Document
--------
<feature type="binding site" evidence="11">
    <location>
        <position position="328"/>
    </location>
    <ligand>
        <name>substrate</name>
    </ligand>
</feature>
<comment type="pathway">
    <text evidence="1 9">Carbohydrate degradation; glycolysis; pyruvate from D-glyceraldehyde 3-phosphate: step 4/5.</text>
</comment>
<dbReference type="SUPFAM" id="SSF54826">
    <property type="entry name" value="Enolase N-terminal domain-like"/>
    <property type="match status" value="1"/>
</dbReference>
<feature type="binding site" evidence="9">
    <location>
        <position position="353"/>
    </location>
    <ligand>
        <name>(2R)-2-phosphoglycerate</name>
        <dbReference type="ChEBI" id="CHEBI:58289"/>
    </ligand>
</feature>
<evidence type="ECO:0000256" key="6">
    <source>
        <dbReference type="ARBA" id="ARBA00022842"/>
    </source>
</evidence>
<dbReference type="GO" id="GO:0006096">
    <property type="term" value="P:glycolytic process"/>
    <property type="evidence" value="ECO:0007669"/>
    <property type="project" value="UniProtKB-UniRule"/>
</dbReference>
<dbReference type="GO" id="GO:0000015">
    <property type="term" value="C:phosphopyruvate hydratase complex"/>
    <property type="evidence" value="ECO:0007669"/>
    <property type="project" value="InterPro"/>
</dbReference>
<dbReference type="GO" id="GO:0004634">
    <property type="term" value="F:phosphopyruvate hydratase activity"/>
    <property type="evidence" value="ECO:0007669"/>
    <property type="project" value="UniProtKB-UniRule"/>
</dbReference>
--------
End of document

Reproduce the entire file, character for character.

<feature type="binding site" evidence="11">
    <location>
        <position position="328"/>
    </location>
    <ligand>
        <name>substrate</name>
    </ligand>
</feature>
<comment type="pathway">
    <text evidence="1 9">Carbohydrate degradation; glycolysis; pyruvate from D-glyceraldehyde 3-phosphate: step 4/5.</text>
</comment>
<dbReference type="SUPFAM" id="SSF54826">
    <property type="entry name" value="Enolase N-terminal domain-like"/>
    <property type="match status" value="1"/>
</dbReference>
<feature type="binding site" evidence="9">
    <location>
        <position position="353"/>
    </location>
    <ligand>
        <name>(2R)-2-phosphoglycerate</name>
        <dbReference type="ChEBI" id="CHEBI:58289"/>
    </ligand>
</feature>
<evidence type="ECO:0000256" key="6">
    <source>
        <dbReference type="ARBA" id="ARBA00022842"/>
    </source>
</evidence>
<dbReference type="GO" id="GO:0006096">
    <property type="term" value="P:glycolytic process"/>
    <property type="evidence" value="ECO:0007669"/>
    <property type="project" value="UniProtKB-UniRule"/>
</dbReference>
<dbReference type="GO" id="GO:0000015">
    <property type="term" value="C:phosphopyruvate hydratase complex"/>
    <property type="evidence" value="ECO:0007669"/>
    <property type="project" value="InterPro"/>
</dbReference>
<dbReference type="GO" id="GO:0004634">
    <property type="term" value="F:phosphopyruvate hydratase activity"/>
    <property type="evidence" value="ECO:0007669"/>
    <property type="project" value="UniProtKB-UniRule"/>
</dbReference>